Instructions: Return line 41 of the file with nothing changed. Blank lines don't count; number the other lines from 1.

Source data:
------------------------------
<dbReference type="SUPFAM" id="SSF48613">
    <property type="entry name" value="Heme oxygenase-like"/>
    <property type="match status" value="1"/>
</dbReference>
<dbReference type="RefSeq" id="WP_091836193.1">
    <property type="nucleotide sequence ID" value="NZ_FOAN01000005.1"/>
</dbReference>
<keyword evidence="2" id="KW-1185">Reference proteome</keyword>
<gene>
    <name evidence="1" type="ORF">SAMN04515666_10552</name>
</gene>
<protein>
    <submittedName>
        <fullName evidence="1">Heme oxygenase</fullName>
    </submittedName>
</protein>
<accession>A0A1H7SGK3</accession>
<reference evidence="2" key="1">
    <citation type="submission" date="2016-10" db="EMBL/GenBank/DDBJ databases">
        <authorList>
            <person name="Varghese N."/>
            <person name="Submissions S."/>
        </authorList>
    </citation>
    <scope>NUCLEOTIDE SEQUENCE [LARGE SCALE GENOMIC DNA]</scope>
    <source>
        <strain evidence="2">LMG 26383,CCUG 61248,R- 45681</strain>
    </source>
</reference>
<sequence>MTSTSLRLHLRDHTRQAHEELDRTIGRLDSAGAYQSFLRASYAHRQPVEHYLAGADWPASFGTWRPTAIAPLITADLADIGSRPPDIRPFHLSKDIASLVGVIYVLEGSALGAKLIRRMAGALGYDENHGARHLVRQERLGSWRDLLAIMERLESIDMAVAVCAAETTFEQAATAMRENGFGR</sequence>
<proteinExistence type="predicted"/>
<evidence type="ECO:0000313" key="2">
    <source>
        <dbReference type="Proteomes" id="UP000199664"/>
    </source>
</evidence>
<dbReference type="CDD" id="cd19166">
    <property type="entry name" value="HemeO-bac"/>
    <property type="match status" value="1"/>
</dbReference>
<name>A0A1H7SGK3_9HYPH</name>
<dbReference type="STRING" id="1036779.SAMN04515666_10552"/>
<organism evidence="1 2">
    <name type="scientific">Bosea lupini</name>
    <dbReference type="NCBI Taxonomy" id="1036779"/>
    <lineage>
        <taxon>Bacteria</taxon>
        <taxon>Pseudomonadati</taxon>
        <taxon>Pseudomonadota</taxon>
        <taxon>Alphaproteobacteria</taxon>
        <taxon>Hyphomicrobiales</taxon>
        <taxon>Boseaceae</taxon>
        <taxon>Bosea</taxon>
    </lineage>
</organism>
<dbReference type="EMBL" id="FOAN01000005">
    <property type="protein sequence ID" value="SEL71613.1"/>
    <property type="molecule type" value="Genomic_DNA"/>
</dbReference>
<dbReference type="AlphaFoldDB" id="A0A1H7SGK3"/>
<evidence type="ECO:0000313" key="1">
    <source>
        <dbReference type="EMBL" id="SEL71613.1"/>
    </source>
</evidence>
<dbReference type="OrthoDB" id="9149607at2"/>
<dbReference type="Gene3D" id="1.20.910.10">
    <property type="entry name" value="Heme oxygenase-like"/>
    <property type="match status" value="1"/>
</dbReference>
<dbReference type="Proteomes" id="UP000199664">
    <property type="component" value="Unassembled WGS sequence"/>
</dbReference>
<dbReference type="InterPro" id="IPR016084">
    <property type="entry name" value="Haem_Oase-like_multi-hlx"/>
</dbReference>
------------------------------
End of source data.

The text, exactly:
<name>A0A1H7SGK3_9HYPH</name>